In making the decision to close 11 public libraries as of Dec. 31, the Nutter administration ignored a crucial piece of information: In many cases, public libraries are the de facto school libraries for children and teachers in Philadelphia.

Years of budget cuts have left many public city schools without libraries - a separate disgrace. That has meant sending students and classes to the local public library - including some of the 11 branches targeted for closure - during the school day.

Siobhan Reardon, executive director of the Free Library of Philadelphia, confirmed in an interview that this crucial detail wasn't part of the budgeting discussion. As such, that severely undermines what initially appeared to be a thorough analysis of which library branches to close.

In making its recommendations, city library officials looked at the proximity of one branch to another (the national standard is two miles apart), the population of areas served, total usage, facility size, and potential for expansion.

They also considered after-school uses, and whether those programs could be transferred to a local community or recreation center if a library branch was closed.

But they failed to consider the lack of libraries in the schools. And the fact that the public branch library often fills that void.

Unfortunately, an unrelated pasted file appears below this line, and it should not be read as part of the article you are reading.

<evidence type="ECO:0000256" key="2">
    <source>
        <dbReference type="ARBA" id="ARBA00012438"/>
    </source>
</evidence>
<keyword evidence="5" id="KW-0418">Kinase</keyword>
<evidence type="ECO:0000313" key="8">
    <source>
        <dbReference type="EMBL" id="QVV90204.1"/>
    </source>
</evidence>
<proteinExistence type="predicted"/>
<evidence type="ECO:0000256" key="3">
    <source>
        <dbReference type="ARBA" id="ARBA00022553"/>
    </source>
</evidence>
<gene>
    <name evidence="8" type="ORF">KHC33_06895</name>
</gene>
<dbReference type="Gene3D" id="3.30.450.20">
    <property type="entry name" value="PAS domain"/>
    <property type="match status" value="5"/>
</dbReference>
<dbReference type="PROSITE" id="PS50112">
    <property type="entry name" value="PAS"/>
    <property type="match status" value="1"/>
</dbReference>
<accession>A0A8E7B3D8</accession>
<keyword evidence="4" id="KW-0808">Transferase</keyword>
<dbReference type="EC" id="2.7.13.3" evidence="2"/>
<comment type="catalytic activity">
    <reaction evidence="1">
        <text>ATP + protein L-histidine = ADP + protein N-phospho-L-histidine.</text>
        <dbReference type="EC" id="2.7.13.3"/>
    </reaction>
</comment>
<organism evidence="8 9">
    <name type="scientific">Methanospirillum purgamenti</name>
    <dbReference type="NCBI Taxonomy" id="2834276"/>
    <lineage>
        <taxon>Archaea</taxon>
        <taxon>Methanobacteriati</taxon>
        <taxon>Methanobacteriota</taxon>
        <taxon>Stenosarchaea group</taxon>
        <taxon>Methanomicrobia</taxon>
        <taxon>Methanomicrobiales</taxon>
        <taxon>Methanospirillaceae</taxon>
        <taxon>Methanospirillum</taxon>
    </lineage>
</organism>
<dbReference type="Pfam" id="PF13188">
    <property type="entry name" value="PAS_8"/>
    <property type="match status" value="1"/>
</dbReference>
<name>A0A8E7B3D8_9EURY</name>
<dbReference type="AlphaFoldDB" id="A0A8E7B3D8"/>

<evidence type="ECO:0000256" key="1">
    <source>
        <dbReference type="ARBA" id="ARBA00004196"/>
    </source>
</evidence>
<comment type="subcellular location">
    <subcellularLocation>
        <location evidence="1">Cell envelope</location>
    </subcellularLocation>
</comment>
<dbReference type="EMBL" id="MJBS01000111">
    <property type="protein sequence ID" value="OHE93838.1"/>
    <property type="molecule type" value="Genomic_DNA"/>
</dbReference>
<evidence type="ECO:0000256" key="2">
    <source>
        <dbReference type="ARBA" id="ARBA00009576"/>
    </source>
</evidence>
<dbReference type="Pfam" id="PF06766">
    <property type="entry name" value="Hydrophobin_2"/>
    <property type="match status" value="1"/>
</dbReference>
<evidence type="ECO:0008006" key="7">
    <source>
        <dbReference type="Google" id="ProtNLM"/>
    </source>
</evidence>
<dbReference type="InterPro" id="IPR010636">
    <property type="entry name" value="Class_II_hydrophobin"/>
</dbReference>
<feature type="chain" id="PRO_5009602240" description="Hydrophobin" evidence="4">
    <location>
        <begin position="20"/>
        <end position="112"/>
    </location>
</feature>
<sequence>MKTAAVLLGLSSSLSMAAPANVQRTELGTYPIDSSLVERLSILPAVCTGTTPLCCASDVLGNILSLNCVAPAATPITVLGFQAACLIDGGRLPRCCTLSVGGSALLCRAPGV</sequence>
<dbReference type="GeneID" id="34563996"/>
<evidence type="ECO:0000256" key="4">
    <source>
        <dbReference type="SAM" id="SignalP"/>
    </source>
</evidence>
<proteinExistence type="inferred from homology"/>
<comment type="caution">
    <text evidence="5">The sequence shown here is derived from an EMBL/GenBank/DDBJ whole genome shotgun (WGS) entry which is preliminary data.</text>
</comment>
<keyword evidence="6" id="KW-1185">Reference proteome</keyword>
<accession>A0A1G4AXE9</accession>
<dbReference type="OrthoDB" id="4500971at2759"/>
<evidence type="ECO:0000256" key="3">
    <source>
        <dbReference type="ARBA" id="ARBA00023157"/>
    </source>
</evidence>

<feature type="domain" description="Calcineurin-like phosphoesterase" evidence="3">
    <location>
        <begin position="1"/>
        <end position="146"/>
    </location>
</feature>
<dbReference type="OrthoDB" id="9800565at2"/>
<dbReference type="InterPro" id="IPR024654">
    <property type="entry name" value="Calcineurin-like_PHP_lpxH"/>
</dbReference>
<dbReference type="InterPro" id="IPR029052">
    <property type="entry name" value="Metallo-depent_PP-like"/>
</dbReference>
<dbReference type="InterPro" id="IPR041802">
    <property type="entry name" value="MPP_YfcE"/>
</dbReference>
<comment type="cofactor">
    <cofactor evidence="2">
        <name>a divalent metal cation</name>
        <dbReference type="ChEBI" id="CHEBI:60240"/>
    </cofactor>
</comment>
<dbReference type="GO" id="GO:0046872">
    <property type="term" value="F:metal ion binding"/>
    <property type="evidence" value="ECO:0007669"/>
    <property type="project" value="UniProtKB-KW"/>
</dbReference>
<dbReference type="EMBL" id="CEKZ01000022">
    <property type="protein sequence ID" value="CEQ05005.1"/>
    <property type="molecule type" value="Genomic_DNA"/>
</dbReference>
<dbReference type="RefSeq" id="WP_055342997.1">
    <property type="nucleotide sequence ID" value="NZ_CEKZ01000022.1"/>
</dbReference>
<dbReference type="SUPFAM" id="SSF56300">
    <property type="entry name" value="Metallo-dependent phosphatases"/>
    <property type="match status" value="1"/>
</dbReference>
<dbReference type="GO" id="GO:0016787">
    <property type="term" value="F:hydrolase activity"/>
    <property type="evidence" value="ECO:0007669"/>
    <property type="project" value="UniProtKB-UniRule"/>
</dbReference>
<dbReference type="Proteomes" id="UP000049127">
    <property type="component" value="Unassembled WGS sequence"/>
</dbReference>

Reardon argues that detail wasn't considered because school libraries and their public counterparts have different missions. School libraries are part of the curriculum, and their staffs are integral members of teaching teams. Public libraries and their employees are not equipped to fully take on those tasks.

That's a fair point in a perfect world. But the reality is that since many Philadelphia schools lack libraries - and textbooks, but that's another story - public libraries often serve as the school's ad hoc library system.

Raising this point is not an attempt to ignore the city's budget crisis. Or the tough choices facing the Free Library administrators and other city agencies.

However, the issue - raised by City Council and the Friends of the Free Library - demonstrates the need to make informed budget decisions.

It also underscores the need for the Nutter administration to operate in public view and seek outside input - rather than meet in secret with Council and staff, as was done before the library closings and other budget cuts were announced.

At the very least, Mayor Nutter and Reardon should delay the decision to close the 11 libraries on Dec. 31.

They should use the time to determine the impact of any closings on local schoolchildren by talking to the Friends and other library advocates, to teachers and administrators at the schools near the 11 libraries, and to library staffs.

Perhaps during the delay the mayor - or Council, or the Friends - will find alternate plans on staffing or schedules that will help keep more libraries open. Perhaps some civic-minded foundations or other library boosters will offer financial support.

Or, perhaps, even armed with more information, the city will still make what Reardon calls the "heart-wrenching" decision to close the 11 library branches. Regrettable as that would be, at least it would be a fully informed decision.